F-45 

 

  

Note 16 – EQUITY COMPENSATION PLAN

 

2012 OPTION PLAN

 

On October 20, 2012, the Company’s board of directors approved and adopted an equity based compensation plan ("2012 Plan"). 75,130 Options, as adjusted for the Merger, were available under the 2012 Plan. Directors, officers and employees of the Company, and certain consultants to the Company, are eligible to receive Options under the 2012 Plan.

 

In October and December of 2012, the Company granted 75,130 Options, as adjusted for the Merger, to certain executives for future services to acquire common shares at a weighted average exercise price of $3.33 per share, exercisable over a ten year term and generally vesting over a one year period with 50% of the options vesting on the grant dates and the remaining 50% vesting one year from the grant date.

 

2015 OPTION PLAN

 

On June 25, 2015, the Company's board of directors approved and adopted an equity based compensation plan ("2015 Plan"). At the time of approval, 2,760,000 shares were available under the 2015 Plan. Directors, officers and employees of the Company, and certain consultants to the Company, are eligible to receive Options under the 2015 Plan.

 

OPTIONS GRANTED

 

The fair value of each option is estimated on the date of grant using the Black-Scholes Option Pricing Model (the “Black-Scholes Model”). Expected volatilities are based on historical volatilities of comparable companies, industry indexes and other factors. Because the Company has no historical exercise data and alternative information, such as exercise data relating to employees of other companies, is not easily obtainable, the Company concluded that its historical Option exercise experience does not provide a reasonable basis upon which to estimate expected term. Accordingly, the Company utilizes the "simplified" method for "plain vanilla" options equal to the average of the term of the option and the vesting period. The risk-free rate represents the yield on U.S. Treasury bonds with a maturity equal to the expected term of the granted option. Forfeitures are estimated at the time of grant. Given the Company's limited historical exercise and termination data available, a 0% forfeiture rate is assumed for the valuation of the Options.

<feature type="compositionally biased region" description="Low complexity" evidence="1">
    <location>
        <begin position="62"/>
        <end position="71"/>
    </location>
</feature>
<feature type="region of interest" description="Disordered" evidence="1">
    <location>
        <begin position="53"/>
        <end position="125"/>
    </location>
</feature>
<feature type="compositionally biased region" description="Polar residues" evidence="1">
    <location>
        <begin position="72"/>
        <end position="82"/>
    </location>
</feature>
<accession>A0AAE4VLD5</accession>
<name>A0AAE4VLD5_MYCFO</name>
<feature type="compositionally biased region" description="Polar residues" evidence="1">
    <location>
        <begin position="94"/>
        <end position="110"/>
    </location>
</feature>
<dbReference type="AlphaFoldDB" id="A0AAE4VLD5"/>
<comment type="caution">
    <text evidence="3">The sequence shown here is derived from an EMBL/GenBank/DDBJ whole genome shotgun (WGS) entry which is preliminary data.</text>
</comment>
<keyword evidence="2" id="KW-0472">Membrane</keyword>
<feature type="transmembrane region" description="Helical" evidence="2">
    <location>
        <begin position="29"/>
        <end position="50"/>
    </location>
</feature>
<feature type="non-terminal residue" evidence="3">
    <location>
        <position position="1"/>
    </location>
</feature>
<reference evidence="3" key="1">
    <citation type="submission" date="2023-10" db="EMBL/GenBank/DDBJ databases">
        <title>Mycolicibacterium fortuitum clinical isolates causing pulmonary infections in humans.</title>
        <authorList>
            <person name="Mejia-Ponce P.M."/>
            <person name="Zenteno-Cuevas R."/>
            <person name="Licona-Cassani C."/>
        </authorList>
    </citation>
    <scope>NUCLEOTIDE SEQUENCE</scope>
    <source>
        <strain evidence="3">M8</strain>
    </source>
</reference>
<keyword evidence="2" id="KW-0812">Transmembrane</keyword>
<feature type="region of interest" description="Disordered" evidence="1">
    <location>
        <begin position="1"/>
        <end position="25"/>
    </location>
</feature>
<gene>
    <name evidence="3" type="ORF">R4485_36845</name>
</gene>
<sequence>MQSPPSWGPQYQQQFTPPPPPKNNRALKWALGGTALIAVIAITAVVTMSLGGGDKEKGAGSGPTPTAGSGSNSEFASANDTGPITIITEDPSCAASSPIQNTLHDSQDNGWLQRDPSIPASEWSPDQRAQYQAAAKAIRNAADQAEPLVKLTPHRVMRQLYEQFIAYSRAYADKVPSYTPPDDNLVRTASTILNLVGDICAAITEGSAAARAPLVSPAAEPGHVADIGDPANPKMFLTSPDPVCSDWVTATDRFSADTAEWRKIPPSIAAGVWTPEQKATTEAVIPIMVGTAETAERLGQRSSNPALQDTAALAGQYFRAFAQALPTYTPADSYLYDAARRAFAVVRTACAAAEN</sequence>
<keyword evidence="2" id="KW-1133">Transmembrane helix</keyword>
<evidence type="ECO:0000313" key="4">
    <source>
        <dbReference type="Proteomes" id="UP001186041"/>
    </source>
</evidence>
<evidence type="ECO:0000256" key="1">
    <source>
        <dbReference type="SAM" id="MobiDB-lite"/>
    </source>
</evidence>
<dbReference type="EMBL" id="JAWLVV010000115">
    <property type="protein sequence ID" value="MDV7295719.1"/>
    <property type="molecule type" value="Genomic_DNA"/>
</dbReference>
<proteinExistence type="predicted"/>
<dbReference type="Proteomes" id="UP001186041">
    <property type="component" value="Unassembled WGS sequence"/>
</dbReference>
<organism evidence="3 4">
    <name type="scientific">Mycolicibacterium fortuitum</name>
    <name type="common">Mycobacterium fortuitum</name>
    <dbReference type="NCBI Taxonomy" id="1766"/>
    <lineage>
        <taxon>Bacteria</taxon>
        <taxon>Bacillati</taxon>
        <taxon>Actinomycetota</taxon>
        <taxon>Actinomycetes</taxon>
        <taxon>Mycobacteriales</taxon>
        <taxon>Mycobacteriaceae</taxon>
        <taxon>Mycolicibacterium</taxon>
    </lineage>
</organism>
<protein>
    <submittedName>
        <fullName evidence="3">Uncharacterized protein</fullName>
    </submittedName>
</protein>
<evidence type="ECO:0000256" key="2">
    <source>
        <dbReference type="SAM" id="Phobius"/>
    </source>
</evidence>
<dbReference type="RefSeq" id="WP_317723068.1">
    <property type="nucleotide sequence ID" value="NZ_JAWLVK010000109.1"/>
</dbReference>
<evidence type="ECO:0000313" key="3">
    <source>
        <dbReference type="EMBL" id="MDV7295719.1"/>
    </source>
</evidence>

During the year ended December 31, 2015, the Company granted 1,384,000 Options to certain executives and consultants for future services to acquire shares at a weighted average exercise price of $0.30 per share, exercisable over a 5 year term and vesting immediately or six months from the grant date. The weighted average grant date fair value was $.11 per share using the following assumptions:

 

Expected Volatility   101.5%
Expected Term   5 years 
Discount Rate   1.74%
Dividend Rate   0%

 

The Company recognized approximately $112,000 and $0, respectively, of equity based compensation related to the grant of the Options to its employees for the years ended December 31, 2015 and 2014, respectively which is presented in operating expenses in the accompanying consolidated statements of operations.

 

 F-46 

 

  

The following table summarizes the Option activity for the fiscal years ended December 31, 2015 and 2014:

 

   Number of
Options
  

Weighted

Average

Exercise Price

   Weighted
Average
Remaining
Contractual
Life (in
Years)
  

Aggregate

Intrinsic

Value

 
Outstanding as of December 31, 2013   75,130   $3.33    7.9   $9,900 
Granted                
Exercised                
Expired or forfeited or cancelled                
Outstanding as of December 31, 2014   75,130   $3.33    6.9   $9,900 
Granted   1,384,000    0.30    5.0     
Exercised                
Expired or forfeited or cancelled   (15,026)   3.33    6.9